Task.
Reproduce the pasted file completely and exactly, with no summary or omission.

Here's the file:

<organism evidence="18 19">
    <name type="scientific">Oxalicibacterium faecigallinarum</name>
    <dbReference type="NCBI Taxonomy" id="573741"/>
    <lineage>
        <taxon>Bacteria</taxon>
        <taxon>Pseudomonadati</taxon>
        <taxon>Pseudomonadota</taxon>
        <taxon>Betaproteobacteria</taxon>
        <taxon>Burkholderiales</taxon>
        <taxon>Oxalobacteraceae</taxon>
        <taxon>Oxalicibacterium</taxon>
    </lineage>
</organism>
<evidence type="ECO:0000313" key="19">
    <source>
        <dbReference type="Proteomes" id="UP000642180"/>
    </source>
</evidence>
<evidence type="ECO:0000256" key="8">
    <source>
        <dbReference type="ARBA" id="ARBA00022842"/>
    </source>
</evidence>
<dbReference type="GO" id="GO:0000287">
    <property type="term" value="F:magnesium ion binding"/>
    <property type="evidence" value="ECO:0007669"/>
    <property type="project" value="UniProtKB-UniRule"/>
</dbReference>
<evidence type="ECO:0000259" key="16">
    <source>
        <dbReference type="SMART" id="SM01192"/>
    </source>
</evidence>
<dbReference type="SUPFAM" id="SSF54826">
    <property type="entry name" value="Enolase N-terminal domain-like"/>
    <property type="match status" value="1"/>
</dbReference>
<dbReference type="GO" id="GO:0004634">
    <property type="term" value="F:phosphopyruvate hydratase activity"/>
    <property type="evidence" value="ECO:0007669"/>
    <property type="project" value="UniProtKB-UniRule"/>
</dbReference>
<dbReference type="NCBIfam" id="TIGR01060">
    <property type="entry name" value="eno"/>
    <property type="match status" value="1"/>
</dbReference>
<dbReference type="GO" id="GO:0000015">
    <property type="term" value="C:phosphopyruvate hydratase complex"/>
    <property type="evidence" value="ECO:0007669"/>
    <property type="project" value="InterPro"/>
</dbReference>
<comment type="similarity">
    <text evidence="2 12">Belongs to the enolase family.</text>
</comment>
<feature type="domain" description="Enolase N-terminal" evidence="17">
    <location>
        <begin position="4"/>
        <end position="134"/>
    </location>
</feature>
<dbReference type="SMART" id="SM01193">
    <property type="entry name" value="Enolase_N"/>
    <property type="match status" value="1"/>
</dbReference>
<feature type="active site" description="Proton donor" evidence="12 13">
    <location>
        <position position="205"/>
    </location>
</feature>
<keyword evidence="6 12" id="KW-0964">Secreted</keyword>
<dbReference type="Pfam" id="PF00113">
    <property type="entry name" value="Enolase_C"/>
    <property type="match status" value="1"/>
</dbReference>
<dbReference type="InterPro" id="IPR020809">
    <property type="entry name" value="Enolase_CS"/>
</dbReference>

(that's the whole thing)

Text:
<organism evidence="18 19">
    <name type="scientific">Oxalicibacterium faecigallinarum</name>
    <dbReference type="NCBI Taxonomy" id="573741"/>
    <lineage>
        <taxon>Bacteria</taxon>
        <taxon>Pseudomonadati</taxon>
        <taxon>Pseudomonadota</taxon>
        <taxon>Betaproteobacteria</taxon>
        <taxon>Burkholderiales</taxon>
        <taxon>Oxalobacteraceae</taxon>
        <taxon>Oxalicibacterium</taxon>
    </lineage>
</organism>
<evidence type="ECO:0000313" key="19">
    <source>
        <dbReference type="Proteomes" id="UP000642180"/>
    </source>
</evidence>
<evidence type="ECO:0000256" key="8">
    <source>
        <dbReference type="ARBA" id="ARBA00022842"/>
    </source>
</evidence>
<dbReference type="GO" id="GO:0000287">
    <property type="term" value="F:magnesium ion binding"/>
    <property type="evidence" value="ECO:0007669"/>
    <property type="project" value="UniProtKB-UniRule"/>
</dbReference>
<evidence type="ECO:0000259" key="16">
    <source>
        <dbReference type="SMART" id="SM01192"/>
    </source>
</evidence>
<dbReference type="SUPFAM" id="SSF54826">
    <property type="entry name" value="Enolase N-terminal domain-like"/>
    <property type="match status" value="1"/>
</dbReference>
<dbReference type="GO" id="GO:0004634">
    <property type="term" value="F:phosphopyruvate hydratase activity"/>
    <property type="evidence" value="ECO:0007669"/>
    <property type="project" value="UniProtKB-UniRule"/>
</dbReference>
<dbReference type="NCBIfam" id="TIGR01060">
    <property type="entry name" value="eno"/>
    <property type="match status" value="1"/>
</dbReference>
<dbReference type="GO" id="GO:0000015">
    <property type="term" value="C:phosphopyruvate hydratase complex"/>
    <property type="evidence" value="ECO:0007669"/>
    <property type="project" value="InterPro"/>
</dbReference>
<comment type="similarity">
    <text evidence="2 12">Belongs to the enolase family.</text>
</comment>
<feature type="domain" description="Enolase N-terminal" evidence="17">
    <location>
        <begin position="4"/>
        <end position="134"/>
    </location>
</feature>
<dbReference type="SMART" id="SM01193">
    <property type="entry name" value="Enolase_N"/>
    <property type="match status" value="1"/>
</dbReference>
<feature type="active site" description="Proton donor" evidence="12 13">
    <location>
        <position position="205"/>
    </location>
</feature>
<keyword evidence="6 12" id="KW-0964">Secreted</keyword>
<dbReference type="Pfam" id="PF00113">
    <property type="entry name" value="Enolase_C"/>
    <property type="match status" value="1"/>
</dbReference>
<dbReference type="InterPro" id="IPR020809">
    <property type="entry name" value="Enolase_CS"/>
</dbReference>